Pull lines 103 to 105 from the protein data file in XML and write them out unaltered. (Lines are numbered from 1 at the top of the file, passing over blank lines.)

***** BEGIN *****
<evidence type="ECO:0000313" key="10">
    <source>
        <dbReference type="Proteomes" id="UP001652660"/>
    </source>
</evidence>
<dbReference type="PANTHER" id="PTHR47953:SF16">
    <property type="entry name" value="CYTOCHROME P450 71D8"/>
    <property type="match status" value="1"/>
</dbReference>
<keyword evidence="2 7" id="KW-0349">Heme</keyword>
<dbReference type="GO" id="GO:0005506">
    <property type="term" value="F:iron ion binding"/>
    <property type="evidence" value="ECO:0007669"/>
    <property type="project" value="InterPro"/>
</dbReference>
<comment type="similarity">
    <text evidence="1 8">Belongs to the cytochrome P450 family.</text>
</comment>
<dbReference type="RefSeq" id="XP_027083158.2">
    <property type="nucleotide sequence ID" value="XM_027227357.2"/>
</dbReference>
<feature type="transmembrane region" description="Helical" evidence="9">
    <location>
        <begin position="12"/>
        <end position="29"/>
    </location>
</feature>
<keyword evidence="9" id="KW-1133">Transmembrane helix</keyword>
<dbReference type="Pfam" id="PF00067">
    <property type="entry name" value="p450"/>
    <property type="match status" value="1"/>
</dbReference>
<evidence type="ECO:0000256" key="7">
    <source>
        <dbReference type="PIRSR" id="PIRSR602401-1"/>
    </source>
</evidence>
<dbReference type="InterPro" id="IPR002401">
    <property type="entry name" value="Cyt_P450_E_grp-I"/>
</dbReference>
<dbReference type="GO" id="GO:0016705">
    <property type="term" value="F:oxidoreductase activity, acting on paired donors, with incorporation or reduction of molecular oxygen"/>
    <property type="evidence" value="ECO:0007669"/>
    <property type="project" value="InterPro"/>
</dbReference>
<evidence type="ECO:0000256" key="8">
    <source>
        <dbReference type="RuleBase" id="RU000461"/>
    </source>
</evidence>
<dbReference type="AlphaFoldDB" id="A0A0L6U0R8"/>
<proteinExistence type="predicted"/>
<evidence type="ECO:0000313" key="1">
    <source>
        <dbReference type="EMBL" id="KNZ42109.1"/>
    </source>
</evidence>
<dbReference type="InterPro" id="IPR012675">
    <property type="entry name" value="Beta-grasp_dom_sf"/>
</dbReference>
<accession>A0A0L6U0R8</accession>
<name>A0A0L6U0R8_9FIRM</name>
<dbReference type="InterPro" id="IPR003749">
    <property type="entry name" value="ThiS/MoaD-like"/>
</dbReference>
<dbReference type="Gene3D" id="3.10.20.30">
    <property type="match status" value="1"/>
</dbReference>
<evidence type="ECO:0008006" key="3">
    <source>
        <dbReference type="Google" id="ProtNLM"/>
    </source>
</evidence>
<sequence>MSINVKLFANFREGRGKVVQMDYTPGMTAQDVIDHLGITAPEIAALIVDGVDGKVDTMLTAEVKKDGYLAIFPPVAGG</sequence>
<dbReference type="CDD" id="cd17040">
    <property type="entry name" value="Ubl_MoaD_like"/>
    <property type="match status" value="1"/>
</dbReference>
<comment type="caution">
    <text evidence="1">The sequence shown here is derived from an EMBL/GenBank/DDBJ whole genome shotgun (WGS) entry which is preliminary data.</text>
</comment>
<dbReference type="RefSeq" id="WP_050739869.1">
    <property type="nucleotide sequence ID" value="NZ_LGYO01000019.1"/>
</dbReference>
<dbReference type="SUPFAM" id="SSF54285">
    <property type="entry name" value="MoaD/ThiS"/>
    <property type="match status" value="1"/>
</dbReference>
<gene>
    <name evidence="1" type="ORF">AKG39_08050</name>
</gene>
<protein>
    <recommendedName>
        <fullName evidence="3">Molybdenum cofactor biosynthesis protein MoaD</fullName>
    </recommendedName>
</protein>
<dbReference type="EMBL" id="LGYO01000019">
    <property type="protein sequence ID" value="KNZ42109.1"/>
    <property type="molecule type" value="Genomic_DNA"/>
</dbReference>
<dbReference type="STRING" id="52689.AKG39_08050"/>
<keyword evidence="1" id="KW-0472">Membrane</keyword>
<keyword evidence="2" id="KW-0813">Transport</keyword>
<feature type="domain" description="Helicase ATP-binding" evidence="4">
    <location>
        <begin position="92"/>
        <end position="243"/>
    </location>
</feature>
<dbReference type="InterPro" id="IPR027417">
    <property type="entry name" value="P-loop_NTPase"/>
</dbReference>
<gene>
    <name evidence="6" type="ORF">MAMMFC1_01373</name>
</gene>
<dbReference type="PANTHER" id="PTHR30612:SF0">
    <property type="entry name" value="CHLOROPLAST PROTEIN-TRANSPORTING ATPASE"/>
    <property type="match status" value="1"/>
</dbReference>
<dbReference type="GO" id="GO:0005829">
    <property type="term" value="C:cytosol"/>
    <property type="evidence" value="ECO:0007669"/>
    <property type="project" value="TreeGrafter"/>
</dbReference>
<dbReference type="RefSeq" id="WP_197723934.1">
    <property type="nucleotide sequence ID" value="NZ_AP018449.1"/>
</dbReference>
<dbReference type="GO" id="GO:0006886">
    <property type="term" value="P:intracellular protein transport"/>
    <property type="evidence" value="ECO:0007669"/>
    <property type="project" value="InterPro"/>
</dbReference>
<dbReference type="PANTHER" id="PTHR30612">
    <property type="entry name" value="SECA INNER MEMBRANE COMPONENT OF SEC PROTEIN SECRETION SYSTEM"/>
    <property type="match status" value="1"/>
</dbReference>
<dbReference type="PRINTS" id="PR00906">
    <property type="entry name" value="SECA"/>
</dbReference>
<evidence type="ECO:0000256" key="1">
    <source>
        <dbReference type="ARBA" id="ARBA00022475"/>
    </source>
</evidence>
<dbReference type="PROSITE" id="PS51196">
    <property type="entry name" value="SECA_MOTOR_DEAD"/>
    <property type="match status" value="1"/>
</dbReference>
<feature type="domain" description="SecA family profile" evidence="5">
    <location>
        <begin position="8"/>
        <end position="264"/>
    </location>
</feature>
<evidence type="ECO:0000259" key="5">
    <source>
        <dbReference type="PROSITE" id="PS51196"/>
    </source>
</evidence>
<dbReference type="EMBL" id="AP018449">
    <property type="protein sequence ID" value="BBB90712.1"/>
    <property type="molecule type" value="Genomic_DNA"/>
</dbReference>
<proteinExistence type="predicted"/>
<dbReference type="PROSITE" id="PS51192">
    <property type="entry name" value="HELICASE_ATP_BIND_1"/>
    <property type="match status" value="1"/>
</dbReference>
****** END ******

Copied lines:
<keyword evidence="2" id="KW-0813">Transport</keyword>
<feature type="domain" description="Helicase ATP-binding" evidence="4">
    <location>